Vankleek Hill’s big dig is a Catch-22 type of situation.  The Highway 34/High Street construction project will improve sewer, water, and roads in town when complete, but it’s causing headaches for business owners during the construction process.

Rebecca Bradley owns Pink Bow Tie, a retail shop located at the corner of High and Main Streets.  She also works part-time in Ottawa, so her mother, Anne-Marie Gauthier often looks after the shop, which sells women’s fashions and gift items.

“It’s terrible,” said Gauthier about the construction and how it has affected business.

“When it was completely closed, people didn’t even know how to come here,” she said, about when the entire intersection was closed.  Main Street is now open in both directions and Highway 34 north of the intersection is now open too.  Only 34 south of the intersection remains closed.  Gauthier said that has made it difficult for people coming from Highway 417 or further south on 34 to get to the centre of town.  She said people from Vankleek Hill know how to get around but those from outside do not know of alternate routes.

Garages and gas stations depend on driving for business, and Denis Martin, owner of Martin Tire Shop said business has suffered there.

“I did lose a good 40 per cent,” Martin said about the drop in customers since the big dig and road closures began.  Martin, whose tire shop includes a Shell service station, said that when Highway 34 was closed from Higginson Street south to the Main Street intersection, he wishes it had instead been closed from the Foodland south because traffic could still access the nearby MacEwen gas station but not his Shell pumps.  Martin said gas sales went down as a result.  He did say though that some regular customers have still been showing up during the road work, but “By-passers don’t come in.”

At Vankleek Hill Home Hardware, Owner Raymond Aubin said business has been “slow” during the construction work.

“It went down about a third,” Aubin said about the drop in customers.  He’s optimistic, though that the shoppers will return.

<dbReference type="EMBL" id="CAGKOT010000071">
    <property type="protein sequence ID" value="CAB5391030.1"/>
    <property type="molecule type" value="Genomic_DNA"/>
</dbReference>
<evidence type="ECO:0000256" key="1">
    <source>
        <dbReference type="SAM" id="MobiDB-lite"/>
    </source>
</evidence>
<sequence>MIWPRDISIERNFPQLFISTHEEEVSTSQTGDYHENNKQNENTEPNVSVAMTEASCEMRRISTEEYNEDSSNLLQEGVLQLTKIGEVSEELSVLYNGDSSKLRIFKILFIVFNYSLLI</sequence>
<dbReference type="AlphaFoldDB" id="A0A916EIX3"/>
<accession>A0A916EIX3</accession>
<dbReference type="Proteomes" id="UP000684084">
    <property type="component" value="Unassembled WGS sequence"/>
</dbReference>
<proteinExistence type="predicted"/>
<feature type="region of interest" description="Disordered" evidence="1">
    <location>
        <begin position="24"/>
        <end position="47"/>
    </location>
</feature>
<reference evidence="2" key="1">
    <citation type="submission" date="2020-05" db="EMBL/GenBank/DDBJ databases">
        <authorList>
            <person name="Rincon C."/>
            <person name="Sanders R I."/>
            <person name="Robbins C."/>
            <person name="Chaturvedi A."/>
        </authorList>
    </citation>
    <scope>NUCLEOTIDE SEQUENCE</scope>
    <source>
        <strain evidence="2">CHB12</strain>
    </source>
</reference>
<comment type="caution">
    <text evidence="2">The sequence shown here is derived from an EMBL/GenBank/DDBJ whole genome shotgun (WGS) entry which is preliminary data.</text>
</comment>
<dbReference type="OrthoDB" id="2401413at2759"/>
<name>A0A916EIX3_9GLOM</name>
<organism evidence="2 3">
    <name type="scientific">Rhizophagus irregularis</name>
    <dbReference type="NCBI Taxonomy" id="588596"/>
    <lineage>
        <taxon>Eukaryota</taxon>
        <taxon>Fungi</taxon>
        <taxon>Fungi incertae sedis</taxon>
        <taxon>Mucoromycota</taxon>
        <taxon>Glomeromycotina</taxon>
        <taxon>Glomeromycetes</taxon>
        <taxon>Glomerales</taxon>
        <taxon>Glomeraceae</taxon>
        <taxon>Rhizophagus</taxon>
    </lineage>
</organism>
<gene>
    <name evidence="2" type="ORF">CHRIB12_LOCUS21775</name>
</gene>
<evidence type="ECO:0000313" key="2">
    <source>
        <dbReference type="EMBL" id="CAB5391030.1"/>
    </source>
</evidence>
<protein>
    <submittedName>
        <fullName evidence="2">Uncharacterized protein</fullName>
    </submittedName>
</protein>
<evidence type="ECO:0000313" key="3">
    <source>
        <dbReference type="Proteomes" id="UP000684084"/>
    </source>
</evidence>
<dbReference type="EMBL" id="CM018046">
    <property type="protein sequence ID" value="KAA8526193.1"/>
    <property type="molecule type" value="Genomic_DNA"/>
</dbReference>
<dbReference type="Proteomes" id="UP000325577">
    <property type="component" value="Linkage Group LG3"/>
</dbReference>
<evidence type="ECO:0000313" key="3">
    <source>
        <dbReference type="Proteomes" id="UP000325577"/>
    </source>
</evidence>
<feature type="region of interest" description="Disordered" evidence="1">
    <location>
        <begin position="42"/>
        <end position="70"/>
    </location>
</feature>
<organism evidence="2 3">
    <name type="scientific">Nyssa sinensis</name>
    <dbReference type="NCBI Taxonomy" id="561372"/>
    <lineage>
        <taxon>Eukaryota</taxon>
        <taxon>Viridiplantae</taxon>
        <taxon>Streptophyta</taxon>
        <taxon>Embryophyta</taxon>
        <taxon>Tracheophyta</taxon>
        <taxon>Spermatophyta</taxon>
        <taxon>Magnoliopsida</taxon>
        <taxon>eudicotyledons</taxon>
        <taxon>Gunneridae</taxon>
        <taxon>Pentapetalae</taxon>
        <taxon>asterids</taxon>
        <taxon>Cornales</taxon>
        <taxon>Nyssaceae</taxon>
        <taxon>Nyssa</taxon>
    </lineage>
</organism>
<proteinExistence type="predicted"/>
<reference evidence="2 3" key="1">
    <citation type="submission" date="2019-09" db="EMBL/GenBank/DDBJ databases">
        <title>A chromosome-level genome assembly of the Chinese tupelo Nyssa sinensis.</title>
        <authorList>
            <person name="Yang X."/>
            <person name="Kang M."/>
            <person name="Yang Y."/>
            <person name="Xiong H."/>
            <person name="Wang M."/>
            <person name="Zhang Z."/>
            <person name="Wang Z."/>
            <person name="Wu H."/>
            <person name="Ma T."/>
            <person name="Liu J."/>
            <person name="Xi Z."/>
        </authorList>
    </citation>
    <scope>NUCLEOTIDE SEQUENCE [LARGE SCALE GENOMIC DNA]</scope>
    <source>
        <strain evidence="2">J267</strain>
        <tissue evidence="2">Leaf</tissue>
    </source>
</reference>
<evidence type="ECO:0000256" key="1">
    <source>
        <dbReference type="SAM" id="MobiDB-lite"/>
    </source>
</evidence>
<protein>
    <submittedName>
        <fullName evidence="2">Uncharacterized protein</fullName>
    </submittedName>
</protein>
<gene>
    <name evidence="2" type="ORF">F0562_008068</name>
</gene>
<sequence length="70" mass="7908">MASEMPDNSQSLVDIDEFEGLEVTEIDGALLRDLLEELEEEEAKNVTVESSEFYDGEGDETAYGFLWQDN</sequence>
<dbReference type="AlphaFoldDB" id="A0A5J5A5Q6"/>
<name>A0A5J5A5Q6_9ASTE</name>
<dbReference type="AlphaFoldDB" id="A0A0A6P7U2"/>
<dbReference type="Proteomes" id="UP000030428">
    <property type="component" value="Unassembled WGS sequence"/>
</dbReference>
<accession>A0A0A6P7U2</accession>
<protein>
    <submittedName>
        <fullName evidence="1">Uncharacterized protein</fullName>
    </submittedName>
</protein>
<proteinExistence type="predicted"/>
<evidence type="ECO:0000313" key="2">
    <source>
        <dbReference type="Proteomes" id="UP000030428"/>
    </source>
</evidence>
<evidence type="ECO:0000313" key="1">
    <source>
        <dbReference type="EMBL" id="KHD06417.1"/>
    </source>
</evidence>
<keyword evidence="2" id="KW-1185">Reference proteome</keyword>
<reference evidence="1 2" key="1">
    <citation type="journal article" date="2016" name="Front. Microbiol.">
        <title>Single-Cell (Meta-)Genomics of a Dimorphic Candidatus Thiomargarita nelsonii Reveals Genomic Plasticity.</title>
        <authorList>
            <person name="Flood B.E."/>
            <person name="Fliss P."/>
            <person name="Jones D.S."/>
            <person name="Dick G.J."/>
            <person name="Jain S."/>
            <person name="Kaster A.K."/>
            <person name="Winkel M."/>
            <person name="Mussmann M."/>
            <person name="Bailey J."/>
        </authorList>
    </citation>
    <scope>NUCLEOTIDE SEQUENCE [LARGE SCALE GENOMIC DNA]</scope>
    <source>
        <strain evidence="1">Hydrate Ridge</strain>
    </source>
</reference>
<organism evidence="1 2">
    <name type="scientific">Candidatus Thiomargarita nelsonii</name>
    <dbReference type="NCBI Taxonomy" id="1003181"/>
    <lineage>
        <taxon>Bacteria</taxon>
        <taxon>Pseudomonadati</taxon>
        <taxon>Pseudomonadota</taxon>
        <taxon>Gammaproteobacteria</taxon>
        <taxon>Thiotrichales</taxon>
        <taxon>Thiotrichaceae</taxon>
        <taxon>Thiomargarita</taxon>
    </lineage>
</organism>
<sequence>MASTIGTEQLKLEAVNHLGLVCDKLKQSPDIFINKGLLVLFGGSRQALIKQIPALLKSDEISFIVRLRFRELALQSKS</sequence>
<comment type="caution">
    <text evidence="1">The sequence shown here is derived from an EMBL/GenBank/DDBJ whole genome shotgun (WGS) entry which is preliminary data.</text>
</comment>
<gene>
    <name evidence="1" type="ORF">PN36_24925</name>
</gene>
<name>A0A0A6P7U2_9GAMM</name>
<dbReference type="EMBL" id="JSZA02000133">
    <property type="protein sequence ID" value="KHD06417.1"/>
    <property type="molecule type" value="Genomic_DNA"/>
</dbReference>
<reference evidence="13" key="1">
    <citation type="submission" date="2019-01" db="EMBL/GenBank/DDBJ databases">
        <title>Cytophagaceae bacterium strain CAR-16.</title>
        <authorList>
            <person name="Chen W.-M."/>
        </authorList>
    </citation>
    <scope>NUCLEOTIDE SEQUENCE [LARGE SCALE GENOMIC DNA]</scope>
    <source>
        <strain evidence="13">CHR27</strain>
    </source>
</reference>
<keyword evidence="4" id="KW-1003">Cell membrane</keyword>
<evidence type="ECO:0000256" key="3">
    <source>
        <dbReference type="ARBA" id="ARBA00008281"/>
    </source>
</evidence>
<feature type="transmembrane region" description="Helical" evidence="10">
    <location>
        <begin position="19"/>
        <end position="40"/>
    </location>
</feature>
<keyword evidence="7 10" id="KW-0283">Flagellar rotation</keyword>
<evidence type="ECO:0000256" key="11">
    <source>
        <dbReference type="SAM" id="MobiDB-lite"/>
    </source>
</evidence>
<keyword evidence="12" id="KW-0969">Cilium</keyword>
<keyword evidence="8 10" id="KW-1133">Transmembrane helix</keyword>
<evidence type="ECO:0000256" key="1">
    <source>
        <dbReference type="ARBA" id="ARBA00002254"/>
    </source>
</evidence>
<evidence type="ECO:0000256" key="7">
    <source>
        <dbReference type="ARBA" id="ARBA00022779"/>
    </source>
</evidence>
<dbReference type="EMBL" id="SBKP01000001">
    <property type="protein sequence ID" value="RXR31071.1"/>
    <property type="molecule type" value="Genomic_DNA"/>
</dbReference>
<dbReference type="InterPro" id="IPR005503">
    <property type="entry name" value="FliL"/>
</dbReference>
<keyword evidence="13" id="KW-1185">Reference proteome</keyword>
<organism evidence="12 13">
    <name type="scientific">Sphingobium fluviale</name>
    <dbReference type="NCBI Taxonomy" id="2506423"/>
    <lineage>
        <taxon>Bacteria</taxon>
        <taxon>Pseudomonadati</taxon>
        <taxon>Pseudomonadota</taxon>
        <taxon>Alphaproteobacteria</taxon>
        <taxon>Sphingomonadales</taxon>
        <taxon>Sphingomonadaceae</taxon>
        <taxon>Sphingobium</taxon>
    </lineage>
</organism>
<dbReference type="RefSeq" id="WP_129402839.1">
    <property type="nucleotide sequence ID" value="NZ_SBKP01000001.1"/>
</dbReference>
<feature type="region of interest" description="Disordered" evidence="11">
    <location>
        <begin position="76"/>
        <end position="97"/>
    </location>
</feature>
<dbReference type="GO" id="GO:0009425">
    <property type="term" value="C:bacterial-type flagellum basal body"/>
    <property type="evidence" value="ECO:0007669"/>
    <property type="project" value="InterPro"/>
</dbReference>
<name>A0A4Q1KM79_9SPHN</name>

“Hopefully, we’re going to get people’s buying habits back to Vankleek Hill,” he said, after surmising that many people have been going elsewhere. Displays of Christmas decorations and gift ideas are up around the store.  Aubin is hoping those and the upcoming Vankleek Hill Christmas Home Tour help bring in customers.  Aubin said the customers who have been coming into his hardware store have been complaining “a lot” about the closed streets.

The road work has even been a challenge for non-retail businesses.  Realtor Nancy Fielding said, “I’ve been working from home” as her usual habit during the construction, rather than at the Royal LePage Performance office on High Street.  On a recent Tuesday afternoon, both Nicko’s Resto-Bar and the Blueberry Hill Bistro were closed.  Nicko’s had a sign in the window advising of new business hours and assuring customers everything is safe, referring, no doubt, to the temporary boil water advisory that is in effect due to water being supplied through temporary, above-ground mains while new underground ones are installed.  The hours at Blueberry Hill are Wednesday to Sunday, opening each day at 4:00 p.m.

One business owner in Vankleek Hill said the Highway 34/High Street project has not affected his business.  “Most of our customers here are local and know their way around,” said George Gabra of Vankleek Hill’s Pharma-Choice/Pharma-Choix, located on Main Street, near the main intersection.  He said he gave directions to some people about how to get through town, but emphasized that most of the pharmacy’s clientele are regular customers who go there for their needs.

Concrete work is now taking place on the $3-million dollar project.  Sanitary sewer repairs and water main replacements are being paid for by Champlain Township, but most of the project costs are being paid for by the Province of Ontario.